Across the way, we’ve learned that every market has its own recipe—the code to succeed. It may take more time to identify it and come up with solutions to roadblocks. We at DRIM consistently shape the processes, along with giving space to all our team members to make decisions and improve them.

  1. Building the right team is key for any venture’s success. How did you come up with the idea of building a team with 90% women employees?

We didn’t focus on any particular gender; honestly, we just identified that most of our A-team players are women. So we didn’t have any idea of building a specifically female-dominated team; we just gave everyone equal chances and opportunities. DRIM, as a company, is very result-driven and goal-oriented. We offer complete flexibility in terms of timing, workplace, and more, so that women in India can balance work and family life.

  1. With the upcoming recession, how do you see the influencer marketing landscape changing in India?

The upcoming recession is likely to have a significant impact on the influencer marketing landscape in India, as businesses across industries look for ways to cut costs and improve their bottom line. However, despite these challenges, I believe that influencer marketing will continue to thrive and evolve in the coming years.

One of the reasons for this is that influencer marketing is a cost-effective way for brands to reach their target audience, especially when compared to traditional forms of advertising. Another factor that is likely to influence the influencer marketing landscape in India is the increasing importance of e-commerce. As more and more consumers move online to shop and make purchases, brands are looking for ways to reach and engage with this growing audience. Influencer marketing provides an effective and cost-efficient way to do just that, making it an attractive option for businesses during a recession.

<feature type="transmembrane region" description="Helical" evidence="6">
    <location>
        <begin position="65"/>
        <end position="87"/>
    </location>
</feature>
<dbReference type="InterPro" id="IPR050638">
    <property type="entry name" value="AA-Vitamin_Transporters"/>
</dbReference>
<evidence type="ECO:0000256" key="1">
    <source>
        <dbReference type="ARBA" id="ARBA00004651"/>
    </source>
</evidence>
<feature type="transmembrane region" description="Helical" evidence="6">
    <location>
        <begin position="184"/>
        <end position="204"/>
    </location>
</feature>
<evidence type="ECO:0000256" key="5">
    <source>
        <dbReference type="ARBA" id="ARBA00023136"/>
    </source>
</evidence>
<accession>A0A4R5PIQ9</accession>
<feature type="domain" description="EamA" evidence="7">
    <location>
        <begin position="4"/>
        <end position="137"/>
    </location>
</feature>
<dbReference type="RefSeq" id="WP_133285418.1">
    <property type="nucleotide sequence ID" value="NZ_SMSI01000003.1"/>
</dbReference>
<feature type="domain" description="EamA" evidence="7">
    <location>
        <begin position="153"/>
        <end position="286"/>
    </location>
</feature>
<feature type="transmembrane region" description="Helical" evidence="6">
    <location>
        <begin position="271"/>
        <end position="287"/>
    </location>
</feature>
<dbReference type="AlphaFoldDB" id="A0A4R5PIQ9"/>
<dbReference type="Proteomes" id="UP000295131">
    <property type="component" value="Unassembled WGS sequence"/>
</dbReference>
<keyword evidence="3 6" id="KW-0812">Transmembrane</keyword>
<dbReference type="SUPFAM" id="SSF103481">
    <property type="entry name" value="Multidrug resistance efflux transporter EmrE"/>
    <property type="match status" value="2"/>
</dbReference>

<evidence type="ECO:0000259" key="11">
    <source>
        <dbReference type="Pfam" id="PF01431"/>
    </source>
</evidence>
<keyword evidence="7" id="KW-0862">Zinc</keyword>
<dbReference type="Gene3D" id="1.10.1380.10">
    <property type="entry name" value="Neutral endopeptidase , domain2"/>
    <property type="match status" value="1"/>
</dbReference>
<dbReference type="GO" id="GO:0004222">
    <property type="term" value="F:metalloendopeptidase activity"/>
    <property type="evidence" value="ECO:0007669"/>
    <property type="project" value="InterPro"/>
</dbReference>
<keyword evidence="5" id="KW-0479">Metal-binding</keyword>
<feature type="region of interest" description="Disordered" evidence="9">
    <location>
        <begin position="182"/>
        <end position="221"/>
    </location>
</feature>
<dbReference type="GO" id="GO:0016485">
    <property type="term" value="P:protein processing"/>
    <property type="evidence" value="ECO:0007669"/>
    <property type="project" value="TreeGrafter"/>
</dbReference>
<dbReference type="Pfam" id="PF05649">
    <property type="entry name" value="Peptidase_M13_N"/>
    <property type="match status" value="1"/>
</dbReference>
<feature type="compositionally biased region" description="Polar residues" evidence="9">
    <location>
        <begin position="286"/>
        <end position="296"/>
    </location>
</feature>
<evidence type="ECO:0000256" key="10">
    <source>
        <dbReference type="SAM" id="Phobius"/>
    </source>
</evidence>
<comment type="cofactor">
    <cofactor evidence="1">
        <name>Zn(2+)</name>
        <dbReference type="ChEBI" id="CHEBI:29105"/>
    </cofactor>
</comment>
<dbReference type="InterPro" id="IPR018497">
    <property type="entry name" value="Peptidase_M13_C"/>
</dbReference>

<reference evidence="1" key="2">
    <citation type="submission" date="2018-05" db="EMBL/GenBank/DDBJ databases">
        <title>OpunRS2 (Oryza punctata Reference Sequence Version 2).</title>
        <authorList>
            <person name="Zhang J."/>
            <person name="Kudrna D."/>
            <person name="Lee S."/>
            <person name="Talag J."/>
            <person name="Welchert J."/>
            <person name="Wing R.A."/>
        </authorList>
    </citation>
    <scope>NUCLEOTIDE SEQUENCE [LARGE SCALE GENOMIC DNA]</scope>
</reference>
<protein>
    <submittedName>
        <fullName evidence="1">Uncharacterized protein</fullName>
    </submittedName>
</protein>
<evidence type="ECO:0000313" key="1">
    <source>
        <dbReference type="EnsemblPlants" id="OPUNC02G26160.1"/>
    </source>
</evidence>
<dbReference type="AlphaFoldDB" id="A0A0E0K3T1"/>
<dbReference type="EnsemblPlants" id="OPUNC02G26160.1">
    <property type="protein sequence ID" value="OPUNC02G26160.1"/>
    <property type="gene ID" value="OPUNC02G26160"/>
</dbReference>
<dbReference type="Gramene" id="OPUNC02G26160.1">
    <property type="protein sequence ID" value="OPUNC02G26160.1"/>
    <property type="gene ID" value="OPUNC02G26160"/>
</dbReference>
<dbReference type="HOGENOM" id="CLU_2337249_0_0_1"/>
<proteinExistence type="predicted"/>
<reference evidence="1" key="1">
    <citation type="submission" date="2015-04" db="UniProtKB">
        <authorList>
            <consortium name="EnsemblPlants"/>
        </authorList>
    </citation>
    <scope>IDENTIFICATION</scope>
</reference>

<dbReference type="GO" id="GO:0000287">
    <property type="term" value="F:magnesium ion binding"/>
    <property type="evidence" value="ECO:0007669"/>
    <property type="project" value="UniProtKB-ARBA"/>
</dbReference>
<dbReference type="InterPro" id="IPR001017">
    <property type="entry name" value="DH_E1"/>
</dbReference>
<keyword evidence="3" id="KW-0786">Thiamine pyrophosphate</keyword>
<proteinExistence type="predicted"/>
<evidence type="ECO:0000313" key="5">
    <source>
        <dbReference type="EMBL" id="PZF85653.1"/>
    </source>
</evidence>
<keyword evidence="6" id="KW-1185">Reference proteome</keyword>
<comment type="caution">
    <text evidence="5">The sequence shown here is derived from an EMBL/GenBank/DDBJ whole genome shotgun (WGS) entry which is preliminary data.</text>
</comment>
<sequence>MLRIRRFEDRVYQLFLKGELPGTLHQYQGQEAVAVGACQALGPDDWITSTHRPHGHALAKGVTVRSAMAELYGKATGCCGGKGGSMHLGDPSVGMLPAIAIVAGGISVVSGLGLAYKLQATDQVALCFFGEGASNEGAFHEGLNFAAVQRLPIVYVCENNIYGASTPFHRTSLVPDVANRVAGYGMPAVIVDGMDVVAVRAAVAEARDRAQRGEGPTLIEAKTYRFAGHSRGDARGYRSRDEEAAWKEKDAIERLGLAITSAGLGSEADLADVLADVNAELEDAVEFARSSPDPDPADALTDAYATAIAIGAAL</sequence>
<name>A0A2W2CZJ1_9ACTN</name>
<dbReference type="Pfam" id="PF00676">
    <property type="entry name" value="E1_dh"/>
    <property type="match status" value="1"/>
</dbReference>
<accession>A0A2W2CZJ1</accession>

The influencer marketing landscape in India will continue to evolve and mature as the industry matures. This will likely result in new and innovative ways of working with influencers, such as micro-influencer campaigns and performance-led influencer marketing campaigns. 

  1. How has your experience been working in India, one of the largest creator economies?

I have lived in India for the last 10 years, and I’m a heavy user of social media and a micro-influencer on my own. In the first year, it was challenging to convince influencers to work on performance and accept the CPA model. However, India has a large marketplace and is open to innovations. So, once we have proven to them that working on the cost-per-action model is more beneficial, has a larger scale, and has no cap for their monetisation, the community has just jumped into the opportunities provided by DRIM Global.

The potential for the creator economy is huge, owing to fundamental shifts in consumer behaviour and consumption patterns and the huge proportion of first-time creators showcasing their skills online, particularly in local languages. As a result, the creator economy will prosper in the coming years. 


Mohul Ghosh
Mohul Ghosh